SFEI’s Environmental Informatics team, working in collaboration with its scientists, explores the frontiers of geodesign and alternative future planning, and facilitates discovery to inform decision-making at all levels of natural resource management.

For additional information, please contact Program Director Tony Hale or Program Manager Cristina Grosso.

 

Geographic Information Services, or GIS, is a powerful dynamic tool that allows complex analyses to be applied to the landscape. SFEI uses this technology to create practical tools that support better decision-making and promote smart solutions for environmental problems.

SFEI’s GIS focus area supports the Institute’s mission through data production, mapping expertise, spatial analysis, and application development. The department serves three major functions:

  • Improve, maintain, and act as a repository for local environmental data sets
  • Provide cartographic services to convey complex conditions and present science based solutions to diverse stakeholders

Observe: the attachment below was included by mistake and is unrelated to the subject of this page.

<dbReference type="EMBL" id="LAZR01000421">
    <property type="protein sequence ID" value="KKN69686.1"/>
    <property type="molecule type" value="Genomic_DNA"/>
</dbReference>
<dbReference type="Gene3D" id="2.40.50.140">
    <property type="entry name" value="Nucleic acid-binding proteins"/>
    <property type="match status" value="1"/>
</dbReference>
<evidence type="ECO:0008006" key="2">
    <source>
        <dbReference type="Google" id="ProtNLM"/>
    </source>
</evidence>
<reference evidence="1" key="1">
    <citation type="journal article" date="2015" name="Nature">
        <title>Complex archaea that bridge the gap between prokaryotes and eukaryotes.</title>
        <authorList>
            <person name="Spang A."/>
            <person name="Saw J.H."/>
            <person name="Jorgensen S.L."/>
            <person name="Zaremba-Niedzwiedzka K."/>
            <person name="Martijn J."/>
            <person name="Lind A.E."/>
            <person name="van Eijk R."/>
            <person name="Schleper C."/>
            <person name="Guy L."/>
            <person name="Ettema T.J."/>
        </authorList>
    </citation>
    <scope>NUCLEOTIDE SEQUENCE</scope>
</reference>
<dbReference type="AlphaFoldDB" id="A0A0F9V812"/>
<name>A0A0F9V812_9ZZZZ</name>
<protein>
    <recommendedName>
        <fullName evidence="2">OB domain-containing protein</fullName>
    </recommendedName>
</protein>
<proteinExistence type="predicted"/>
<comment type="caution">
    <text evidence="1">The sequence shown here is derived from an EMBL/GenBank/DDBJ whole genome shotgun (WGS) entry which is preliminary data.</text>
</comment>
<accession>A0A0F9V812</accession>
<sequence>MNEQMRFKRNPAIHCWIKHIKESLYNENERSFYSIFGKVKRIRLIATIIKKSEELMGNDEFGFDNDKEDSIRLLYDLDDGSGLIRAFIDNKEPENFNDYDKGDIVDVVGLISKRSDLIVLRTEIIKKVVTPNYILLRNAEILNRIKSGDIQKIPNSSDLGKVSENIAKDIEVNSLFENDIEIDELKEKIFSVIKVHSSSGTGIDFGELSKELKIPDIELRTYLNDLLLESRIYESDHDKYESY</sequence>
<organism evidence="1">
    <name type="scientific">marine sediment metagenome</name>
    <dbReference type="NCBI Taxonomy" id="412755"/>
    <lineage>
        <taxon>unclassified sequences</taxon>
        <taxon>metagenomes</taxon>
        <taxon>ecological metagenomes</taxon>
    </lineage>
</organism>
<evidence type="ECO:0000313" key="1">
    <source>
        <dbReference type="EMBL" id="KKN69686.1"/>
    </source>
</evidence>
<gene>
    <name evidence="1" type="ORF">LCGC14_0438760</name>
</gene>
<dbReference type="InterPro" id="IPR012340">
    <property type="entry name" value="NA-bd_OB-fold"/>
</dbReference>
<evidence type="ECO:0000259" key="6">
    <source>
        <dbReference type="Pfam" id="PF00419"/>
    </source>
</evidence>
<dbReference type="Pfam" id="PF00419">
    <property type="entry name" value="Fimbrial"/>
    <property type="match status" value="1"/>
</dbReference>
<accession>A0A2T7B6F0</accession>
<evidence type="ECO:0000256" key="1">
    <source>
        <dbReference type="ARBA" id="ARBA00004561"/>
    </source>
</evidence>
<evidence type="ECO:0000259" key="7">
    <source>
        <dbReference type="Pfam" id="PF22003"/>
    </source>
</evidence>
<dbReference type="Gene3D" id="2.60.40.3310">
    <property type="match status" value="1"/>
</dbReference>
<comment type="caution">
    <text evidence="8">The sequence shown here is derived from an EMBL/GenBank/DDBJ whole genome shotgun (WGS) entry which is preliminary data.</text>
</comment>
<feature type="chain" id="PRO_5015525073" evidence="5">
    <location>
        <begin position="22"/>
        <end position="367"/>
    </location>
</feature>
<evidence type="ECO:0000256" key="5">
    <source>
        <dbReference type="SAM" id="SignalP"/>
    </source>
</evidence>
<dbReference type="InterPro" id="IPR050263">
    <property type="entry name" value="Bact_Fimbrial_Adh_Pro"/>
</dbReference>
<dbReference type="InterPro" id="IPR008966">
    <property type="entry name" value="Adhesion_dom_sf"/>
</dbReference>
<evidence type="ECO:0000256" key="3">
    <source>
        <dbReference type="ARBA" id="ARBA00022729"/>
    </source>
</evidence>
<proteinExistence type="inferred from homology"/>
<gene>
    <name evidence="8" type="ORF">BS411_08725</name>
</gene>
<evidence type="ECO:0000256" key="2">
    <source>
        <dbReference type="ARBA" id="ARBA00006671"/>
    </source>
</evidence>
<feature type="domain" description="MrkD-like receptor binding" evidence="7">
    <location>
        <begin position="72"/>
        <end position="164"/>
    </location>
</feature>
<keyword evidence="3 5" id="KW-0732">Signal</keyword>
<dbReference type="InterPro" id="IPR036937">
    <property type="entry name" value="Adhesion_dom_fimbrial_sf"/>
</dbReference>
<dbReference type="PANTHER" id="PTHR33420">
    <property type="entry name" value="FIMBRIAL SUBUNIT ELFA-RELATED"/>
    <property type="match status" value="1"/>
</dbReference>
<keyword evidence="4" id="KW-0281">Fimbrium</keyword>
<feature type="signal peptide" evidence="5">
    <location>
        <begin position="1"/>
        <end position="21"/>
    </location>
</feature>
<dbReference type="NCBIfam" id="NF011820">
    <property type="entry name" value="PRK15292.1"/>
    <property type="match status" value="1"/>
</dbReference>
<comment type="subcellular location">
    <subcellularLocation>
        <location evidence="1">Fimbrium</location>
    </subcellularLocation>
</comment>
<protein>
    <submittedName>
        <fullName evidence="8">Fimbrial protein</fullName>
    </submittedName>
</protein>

• Leverage the latest technology to develop custom GIS tools and applications to address and analyze environmental problems

SFEI has invested in novel, cost-effective solutions to costly problems by capitalizing on recent advances in remote sensing and GIS technology, such as the use of drones (Unoccupied Aerial Systems), machine learning, and other automated mapping methodologies to address environmental challenges.

 

The Data Services (DS) team offers a suite of analytical services for the Bay RMP, the California Environmental Data Exchange Network (CEDEN), and various agencies and programs serving local and regional interests.

SFEI is the Regional Data Center (RDC) for the San Francisco Bay-Delta and northern montane regions. The Institute manages water quality, tissue, wetlands, historical, and spatial data, and develops tools for uploading, accessing, and visualizing data.

The DS team specializes in managing data associated with a variety of environmental sample types and standardizing results using consistent data vocabulary and business rules. SFEI’s Quality Assurance Officer and associated DS staff thoroughly review environmental results for accuracy, precision, sensitivity, contamination, and completeness.

Over 4 million environmental data records are maintained by the DS team in SFEI’s RDC database. Data approved for public release are disseminated through SFEI’s Contaminant Data Display and Download tool (CD3).